About the winery
"We aren’t looking to make a particular style; we just make the wines we love."
As you walk through the majestic arch that has given the road its name, you take a step back in time three centuries. The scenery is straight from a film, the only difference being the lorry has replaced the horse. The place exudes a certain sense of perfection both within and without the walls. Louis-Claude, the father, is there, seated beside his children. He acknowledges the tradition of calling the first-born Claude. Claude- Emmanuelle, 35, and his ‘little brother’ Louis- Benoît, 31, work as partners.
She loves her brother’s listening ability and his patience. He calls her affectionately ‘Manu’, appreciating her drive and cutting edge. She admits to always having loved the vine resulting in further studies in wine and spirits, each time studying in another region. At barely 17 she forged her independence visiting other wine regions and entertaining differing view points. She studied Merlot and Cabernet in the Medoc. With the help of her father’s New York importer she worked on Long Island on the 2011 vintage, leaving the USA just before the bombings. On returning she set up with her father.
‘Petit Louis’ was still living at home and chose to pursue studies in Industrial Creation, but with little enthusiasm. In 2004, he returned to the domain as an employee and ‘learned the ropes’, as he did not want to return to his studies. In 2009 he became co-partner. As his sister before him, he learned much on his travels, wherever his love of drumming would take him. ‘I learned more meeting people around the world than I did in my studies’, he declares.
The two together are the eighth generation to work the 10.2 hectares that are exclusively sold in bottles. Four wines laud their only ‘cru’: ‘Voûte Saint-Vincent’ a generic, pleasurable Morgon alongside the famous ‘Côte du Py’ and ‘Javernière’ . The final wine is a blend selected from the old vines called ‘Les Impénitents’. This ‘flask’, attired in black, was created by the children in homage to their father after a newspaper article defined Monsier Desvignes, the father, as an ‘unrepentant traditionalist’. As Jean Cocteau said, ‘What ever you are reproached of, nurture it for it is truly you.’ And with a smile Louis-Benoît rubs it in by saying ‘As we only work with Morgon, it’s quite fun to claim to be the Morgon specialist’.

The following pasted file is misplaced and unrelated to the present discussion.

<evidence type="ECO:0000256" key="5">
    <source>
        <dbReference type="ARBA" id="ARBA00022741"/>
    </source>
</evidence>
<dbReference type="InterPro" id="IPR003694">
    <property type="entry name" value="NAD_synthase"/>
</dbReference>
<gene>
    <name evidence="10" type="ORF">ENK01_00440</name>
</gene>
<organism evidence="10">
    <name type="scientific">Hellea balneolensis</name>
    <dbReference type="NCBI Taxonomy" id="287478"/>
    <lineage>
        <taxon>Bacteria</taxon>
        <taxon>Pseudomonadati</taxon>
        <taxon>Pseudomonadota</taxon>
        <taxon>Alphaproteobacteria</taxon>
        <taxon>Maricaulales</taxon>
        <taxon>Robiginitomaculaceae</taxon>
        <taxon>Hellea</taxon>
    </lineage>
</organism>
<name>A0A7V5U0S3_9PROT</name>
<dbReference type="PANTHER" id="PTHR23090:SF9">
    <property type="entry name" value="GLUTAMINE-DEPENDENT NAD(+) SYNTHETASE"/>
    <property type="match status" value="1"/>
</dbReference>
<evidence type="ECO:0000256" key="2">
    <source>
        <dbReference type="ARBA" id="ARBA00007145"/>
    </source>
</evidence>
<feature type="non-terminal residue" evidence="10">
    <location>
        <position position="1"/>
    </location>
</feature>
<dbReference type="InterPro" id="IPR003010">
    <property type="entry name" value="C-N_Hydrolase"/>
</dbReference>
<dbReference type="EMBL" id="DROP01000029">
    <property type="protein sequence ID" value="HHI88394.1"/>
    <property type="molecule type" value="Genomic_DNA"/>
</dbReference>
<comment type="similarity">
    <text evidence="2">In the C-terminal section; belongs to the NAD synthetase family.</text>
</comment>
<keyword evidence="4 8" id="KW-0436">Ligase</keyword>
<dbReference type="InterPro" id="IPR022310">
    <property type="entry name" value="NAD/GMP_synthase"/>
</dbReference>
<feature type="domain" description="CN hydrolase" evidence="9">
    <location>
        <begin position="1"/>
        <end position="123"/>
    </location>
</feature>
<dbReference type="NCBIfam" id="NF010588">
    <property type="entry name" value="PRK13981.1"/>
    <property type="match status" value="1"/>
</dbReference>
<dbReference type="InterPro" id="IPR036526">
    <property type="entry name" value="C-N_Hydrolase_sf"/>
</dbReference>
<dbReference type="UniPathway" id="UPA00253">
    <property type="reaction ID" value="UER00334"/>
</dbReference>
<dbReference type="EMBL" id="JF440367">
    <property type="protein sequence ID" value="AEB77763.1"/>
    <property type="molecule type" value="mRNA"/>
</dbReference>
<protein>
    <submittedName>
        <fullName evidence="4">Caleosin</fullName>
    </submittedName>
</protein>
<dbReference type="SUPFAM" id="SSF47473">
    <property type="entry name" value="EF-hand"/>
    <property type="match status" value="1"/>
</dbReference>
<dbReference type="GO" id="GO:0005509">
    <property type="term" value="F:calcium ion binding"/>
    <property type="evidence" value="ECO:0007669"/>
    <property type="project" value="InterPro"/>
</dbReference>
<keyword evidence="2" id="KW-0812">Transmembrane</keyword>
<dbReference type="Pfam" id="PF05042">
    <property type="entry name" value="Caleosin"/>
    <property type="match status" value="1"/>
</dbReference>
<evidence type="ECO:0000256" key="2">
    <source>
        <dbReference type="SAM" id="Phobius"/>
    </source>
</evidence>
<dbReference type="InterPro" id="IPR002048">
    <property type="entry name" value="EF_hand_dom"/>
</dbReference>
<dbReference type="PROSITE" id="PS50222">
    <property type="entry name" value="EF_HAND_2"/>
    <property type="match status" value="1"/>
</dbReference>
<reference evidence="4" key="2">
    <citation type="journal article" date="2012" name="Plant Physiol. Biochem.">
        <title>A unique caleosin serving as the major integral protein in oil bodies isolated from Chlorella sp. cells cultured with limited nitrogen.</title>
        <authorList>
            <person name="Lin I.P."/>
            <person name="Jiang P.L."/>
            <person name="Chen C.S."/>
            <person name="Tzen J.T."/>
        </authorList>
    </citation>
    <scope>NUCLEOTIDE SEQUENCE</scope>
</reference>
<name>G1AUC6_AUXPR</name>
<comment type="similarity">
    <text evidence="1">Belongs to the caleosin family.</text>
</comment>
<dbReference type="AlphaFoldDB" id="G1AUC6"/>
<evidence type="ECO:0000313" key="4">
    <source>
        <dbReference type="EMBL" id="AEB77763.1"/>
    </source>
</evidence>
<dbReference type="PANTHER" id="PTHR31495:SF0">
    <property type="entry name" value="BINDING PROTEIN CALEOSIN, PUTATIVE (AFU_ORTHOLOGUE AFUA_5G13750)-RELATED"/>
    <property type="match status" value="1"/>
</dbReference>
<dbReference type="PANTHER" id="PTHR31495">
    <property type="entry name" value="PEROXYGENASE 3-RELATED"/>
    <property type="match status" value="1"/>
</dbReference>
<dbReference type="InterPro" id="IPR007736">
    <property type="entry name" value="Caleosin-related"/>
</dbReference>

In wine-making, there are no fixed recipes, but with a good harvest we leave 40 to 100% of our grapes in whole clusters and undergo semi-carbonic maceration. We extract our wines whilst respecting each facet of the Gamay grape’, says Louis-Benoît. ‘We sort and de-stem when the vines have been damaged by hail; we practice ‘delestage’. Since 2007 we no longer use herbicides in the vineyard’. Tilling the soil and unorthodox methods are their signature: ‘We aren’t looking to make a particular style; we just make the wines we love’ they acclaim in unison. Their approach is very traditional but they are far from being hermits. An acquisition project with a colleague from Moulin-à-Vent, called ‘Indigènes’ is on the drawing board: 1.39 hecatres in a fine Chénas climate. ‘This site has enormous potential’ they announce collectively. They would also like to create a group of young wine-makers. In his day their father had done the same, creating the ‘Quality Club’ with twelve Beaujolais producers.
Between 45 and 50,000 bottles are sold annually with a third sold on the export market (EU, England, Canada with an established Anglo Saxon clientele) and the rest in their tasting cellars on the property. With no less than 2,500 private clients, of which 10% are independent winemerchants, they open by appointment (except Sundays) and enjoy welcoming their customers whilst sharing a glass of Morgon. Did I hear someone say attentive?